It seems to me that the root of many of Northern Ireland’s problems is that Huns do not have a well-defined sense of communal identity. For the last hundred years or so it boiled down to the Orange Order – understandable given the Order’s involvement in the foundation of NI and the UUP’s political hegemony. But the OO is too narrow a strand to support the weight of an entire culture, and is in many ways a relic of a bygone age.
Huns opposed the Irish-nationalist thesis, but at the same time they also rejected wholesale the idea of separate identities. Not only did they stand apart from the “Irish” (Taig) ethnic identity, but they did not expend much energy developing one of their own, instead falling back on religious (Protestant) or political (Unionist) identities; or the vague concept of “Britishness”. But to most, the shared “British” identity is one that is (to varying degrees) held in addition to their ethnic ones – there are many black and Asian minorities in England who would never consider themselves English but are quite happy to be British, as to them it is bereft of ethnic overtones.
To Huns however, Britishness became by default their ethnic identity. The English share this confusion, but they have the excuse of being numerous. When the English decide to define Britishness, the others have the option of either going along or (increasingly these days) opting out. When Huns attempt to define Britishness, the others look at them funny and wonder if they fell on their heads trying to kiss the Blarney stone. By failing to define their own ethnic identity, they have ended up in the uncomfortable place where outside forces define their identity for them.
That’s why we Huns need a name, so we can start defining ourselves for a change.
(This post is based on a comment I made on IJP’s blog)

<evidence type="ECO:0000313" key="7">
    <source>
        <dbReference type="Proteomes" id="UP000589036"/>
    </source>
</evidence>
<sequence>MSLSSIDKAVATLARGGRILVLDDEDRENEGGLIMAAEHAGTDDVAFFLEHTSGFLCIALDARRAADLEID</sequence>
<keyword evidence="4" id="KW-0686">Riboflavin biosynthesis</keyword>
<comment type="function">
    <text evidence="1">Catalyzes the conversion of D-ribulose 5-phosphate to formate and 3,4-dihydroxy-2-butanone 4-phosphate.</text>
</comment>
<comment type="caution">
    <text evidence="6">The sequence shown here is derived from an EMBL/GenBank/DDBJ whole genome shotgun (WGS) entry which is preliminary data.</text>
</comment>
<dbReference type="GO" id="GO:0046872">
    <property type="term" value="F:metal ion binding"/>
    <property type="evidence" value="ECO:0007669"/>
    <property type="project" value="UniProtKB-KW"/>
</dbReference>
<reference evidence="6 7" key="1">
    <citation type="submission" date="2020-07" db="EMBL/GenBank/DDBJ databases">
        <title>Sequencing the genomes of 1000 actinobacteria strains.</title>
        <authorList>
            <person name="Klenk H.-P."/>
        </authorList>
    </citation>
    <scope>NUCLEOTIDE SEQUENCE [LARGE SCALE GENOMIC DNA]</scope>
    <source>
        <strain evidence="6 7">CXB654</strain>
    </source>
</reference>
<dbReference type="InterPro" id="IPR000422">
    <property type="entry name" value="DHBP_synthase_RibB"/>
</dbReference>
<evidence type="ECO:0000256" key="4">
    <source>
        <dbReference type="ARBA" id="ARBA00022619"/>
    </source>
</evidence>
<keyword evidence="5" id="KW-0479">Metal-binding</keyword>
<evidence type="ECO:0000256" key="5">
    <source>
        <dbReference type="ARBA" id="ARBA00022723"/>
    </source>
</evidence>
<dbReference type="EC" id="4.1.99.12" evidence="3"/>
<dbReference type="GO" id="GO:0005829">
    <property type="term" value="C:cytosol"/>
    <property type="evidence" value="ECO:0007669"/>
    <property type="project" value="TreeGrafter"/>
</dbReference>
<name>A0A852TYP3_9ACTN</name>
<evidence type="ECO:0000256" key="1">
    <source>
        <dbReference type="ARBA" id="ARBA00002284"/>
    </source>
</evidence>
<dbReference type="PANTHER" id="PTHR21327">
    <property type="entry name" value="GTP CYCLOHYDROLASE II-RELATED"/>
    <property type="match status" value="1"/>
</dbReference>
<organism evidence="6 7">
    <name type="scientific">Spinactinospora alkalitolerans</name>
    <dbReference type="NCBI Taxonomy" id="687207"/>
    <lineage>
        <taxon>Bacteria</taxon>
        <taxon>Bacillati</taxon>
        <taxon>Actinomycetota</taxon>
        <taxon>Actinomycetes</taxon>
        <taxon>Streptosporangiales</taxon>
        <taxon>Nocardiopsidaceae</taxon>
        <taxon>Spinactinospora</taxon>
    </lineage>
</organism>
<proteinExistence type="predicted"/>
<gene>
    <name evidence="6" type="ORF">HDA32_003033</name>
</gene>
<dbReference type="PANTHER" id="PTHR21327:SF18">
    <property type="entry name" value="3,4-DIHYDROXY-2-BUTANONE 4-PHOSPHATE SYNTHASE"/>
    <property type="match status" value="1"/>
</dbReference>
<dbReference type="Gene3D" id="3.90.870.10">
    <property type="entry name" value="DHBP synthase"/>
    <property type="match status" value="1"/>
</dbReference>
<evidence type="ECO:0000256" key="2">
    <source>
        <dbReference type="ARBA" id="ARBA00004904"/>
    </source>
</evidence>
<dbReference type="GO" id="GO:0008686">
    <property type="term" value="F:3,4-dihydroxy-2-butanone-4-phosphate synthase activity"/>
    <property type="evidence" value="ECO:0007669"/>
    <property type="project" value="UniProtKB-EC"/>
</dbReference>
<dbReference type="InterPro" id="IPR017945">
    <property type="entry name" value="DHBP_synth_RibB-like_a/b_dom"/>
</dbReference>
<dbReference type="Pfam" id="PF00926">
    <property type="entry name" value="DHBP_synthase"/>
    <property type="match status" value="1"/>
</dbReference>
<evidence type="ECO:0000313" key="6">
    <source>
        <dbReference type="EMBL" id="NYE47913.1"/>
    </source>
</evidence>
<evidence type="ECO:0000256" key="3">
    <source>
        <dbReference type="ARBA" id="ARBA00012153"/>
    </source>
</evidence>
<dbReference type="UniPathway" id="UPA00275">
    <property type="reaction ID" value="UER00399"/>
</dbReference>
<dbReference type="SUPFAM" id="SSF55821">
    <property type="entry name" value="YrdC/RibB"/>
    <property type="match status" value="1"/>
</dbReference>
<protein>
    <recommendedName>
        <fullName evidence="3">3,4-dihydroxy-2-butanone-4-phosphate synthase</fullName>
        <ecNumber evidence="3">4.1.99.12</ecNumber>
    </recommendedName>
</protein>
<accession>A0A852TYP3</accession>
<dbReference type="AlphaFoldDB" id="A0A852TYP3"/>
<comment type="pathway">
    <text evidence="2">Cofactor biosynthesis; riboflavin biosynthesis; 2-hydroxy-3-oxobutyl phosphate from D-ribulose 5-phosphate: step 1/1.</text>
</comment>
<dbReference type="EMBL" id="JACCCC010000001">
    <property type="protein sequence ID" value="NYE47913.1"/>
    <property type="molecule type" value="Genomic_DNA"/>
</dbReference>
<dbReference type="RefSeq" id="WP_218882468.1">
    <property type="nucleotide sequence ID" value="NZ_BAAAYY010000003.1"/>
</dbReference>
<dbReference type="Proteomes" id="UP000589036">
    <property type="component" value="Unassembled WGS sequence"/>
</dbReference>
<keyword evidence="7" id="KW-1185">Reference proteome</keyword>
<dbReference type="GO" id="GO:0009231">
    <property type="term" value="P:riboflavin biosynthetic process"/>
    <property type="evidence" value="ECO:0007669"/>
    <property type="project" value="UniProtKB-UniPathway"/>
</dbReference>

In my previous post, I argued that we need new words other than “Unionist” and “Nationalist” to describe the ethnic (as opposed to political or religious) divisions within Northern Ireland, and that we already had perfectly good words in “Hun” and “Taig” if we were willing to overlook their origin as tribal insults. But are these really the best options available?
“British” and “Irish” are completely unsuitable – a significant proportion of people in NI consider themselves both, to varying degrees. “Ireland” – and by extension “Irish” – is already an ambiguous term (“island of” vs. “Republic of”), and “British” can also mean different things to different people (“Brits out!”).
“Ulsterman” is not a tribal label, and its history as an inaccurate synonym for “Northern Irishman” is unhelpful. “Fenian” is a political pejorative, not an ethnic one. As an archaic synonym for “Irish Republican” it is still useful in a historical context; and in a modern context it is almost universally followed by “bastard”, from which it may be difficult to disassociate. “Jaffa” implies a connection with Orangeism, and thus has political undertones. Loyal Orders are a declining pastime amongst Huns, so it is also increasingly inaccurate. And it’s not even a good insult.
No, there are no good alternatives. The only option left is to invent completely new terms, so that we can avoid any personal discomfort. But in doing so we throw away the unique selling point of “Hun” and “Taig” – they convey the tribal divide clearly to the target audience without the need for footnotes or lengthy caveats.
And pejoratives are redeemable – minority communities often adopt the insults directed at them, as an act of defiance. But we must be careful to avoid the fate of the N word, which is acceptable for a black person to say, but must never cross the lips of whites. It is good then that “Taig” and “Hun” are both insults, for the sake of parity of esteem.
So it is conceivable that they might one day be adopted by their respective tribes. Perhaps they could even be allowed into respectable conversation. In this blog I will assume the latter, although I will be careful to use both terms in each post lest I be accused of bias. It is far too soon to utter them in the pub or on the street. One step at a time.
But the true test will be whether rehabilitating these words is useful. I hope to demonstrate in subsequent posts that it is.